Writers workshop lessons are important for students to learn the craft of writing. I hope your young writers are enjoying the process of writing as they work though Hooked on Writing. I have been receiving many positive feedback comments and emails from satisfied teachers about their students and how positive their experiences have been with implementing this program. Not only are teachers liking the writing component but are thrilled that there is such a large literature component. A true balanced literacy approach to writing and learning.
This month’s writers workshop lessons will be explore the world of personal narratives. Personal writing is a great first step to fiction. I have always found that my students are very single minded when it comes to writing. If I start my year writing stories, that is what they become good at. If I start with personal writing, that’s what they become good at. It always seems hard for them to switch their writing focus. I wanted to find a way for them to be able to learn about narrative writing and personal narrative writing without such a division between the two. Enter Hooked on Writing November.
The writers workshop lessons for this month begin with introducing the narrative (with personal underpinnings). Memoirs of a Hamster is the 2nd book by Devon Scallion. (The first one was widely popular – Memoirs of a Goldfish.) I chose this one because many children at the 2nd and 3rd grade own hamsters or want to own hamsters so they will be able to make personal connections with this book which is important. Students will learn about a memoir and create timelines. They will also learn about setting and practice writing about different settings.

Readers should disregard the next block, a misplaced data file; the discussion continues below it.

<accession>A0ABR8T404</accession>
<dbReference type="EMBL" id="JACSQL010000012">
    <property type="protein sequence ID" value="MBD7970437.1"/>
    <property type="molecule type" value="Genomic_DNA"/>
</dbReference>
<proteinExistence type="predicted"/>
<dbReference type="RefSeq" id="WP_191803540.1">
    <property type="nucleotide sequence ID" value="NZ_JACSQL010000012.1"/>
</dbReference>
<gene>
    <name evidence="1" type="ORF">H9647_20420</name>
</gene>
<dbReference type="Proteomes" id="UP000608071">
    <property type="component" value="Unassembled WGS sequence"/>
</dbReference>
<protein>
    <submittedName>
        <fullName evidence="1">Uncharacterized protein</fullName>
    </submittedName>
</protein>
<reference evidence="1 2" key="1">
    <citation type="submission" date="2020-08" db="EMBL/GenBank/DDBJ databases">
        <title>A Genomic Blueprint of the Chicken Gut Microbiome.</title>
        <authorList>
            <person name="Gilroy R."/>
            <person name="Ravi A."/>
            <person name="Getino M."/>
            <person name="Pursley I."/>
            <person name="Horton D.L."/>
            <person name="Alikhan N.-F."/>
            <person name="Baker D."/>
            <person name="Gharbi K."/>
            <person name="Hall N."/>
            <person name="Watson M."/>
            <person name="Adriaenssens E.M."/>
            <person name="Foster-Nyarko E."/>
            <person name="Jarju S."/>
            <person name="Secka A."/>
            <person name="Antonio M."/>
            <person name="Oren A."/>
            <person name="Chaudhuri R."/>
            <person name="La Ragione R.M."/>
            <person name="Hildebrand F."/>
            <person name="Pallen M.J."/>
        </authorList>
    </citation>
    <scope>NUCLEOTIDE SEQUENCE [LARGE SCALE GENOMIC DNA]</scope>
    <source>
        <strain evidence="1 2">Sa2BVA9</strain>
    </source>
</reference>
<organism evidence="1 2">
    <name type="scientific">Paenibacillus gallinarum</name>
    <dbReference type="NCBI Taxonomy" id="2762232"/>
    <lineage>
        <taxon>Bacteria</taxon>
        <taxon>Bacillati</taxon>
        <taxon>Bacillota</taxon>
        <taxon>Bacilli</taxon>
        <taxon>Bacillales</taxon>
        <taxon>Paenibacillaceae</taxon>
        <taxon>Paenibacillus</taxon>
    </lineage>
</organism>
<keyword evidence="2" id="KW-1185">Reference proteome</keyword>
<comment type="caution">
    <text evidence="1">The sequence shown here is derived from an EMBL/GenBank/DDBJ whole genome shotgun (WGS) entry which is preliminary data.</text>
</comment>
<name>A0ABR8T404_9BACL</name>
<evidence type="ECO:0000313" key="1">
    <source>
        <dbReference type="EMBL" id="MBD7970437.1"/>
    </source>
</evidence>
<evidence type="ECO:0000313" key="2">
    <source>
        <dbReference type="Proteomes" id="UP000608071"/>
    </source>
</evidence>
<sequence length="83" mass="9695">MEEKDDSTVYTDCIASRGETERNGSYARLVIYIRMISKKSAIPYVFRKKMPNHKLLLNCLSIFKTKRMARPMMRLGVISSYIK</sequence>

I just can’t help but love the book Our Tree Named Steve by Alan Zweibel. I know I am not alone. It just takes me back to a simpler time. This book is also like a personal narrative but it is fiction. It is a wonderful story that introduces children to unconditional love and kindness and also loss and death but all in a gentle and guiding manner. Students will write about the passage of time. They will compare pictures of puppies and adult dogs or trees as they go through the seasons. Just how does an author write about the passage of time? This becomes relevant later when students will then ZERO in on ONE small moment for their personal narrative. I have found this is easier to do when they can see the big picture first. Students will also learn about writing with emotion and how authors show don’t tell this. They will use emotion icons to retell the story in groups.
The next story in the progression towards personal narratives is A Bear in War by Stephanie Inne. Oh my goodness! This is such a wonderful and compassionate story of war and compassion. This story is based on the true story of a little handicapped girl that sends her teddy to war where her Dad is fighting. Her Dad does not come back but her teddy does and it is now in a museum in Canada. Students will learn about perspective here. They will bring their teddy to school and write in the “eyes of their teddy”. What a fantastic way for kids to learn about perspective in writing before they write through their own eyes when they begin personal narratives.
Students will make a mini “fear foldable” that the create but don’t have to share. Then they write about their passions, what they love! Their “hopes and dreams” writing is then the platform that they use to combine two sentences to create sentence fluency in their writing. Students will then create a series of pictures that relate to one event in their life that they’d like to tell the story of and which will be their wordless story initially. They will choose ONE of those moments and that will be come their personal narrative. Students will write their own personal narrative and have opportunities to share it aloud.
I really love how this unit evolved. Teaching writing can be hard when it is looked at as isolated writing. I love how this unit has such an ebb and flow of scaffolding ideas and I hope it will help your students to understand and enjoy writing personal narratives. This unit can be used any time even though it has a “war story” in it. Unfortunately that is a part of our life and if anything, it celebrates the understanding and compassion we should have for our disabled people and our veterans and soldiers throughout the year.
Thanks for reading today. I hope you enjoy writing with your students.
Here are the links to the books used in Unit 4 for your convenience. (Affiliate links)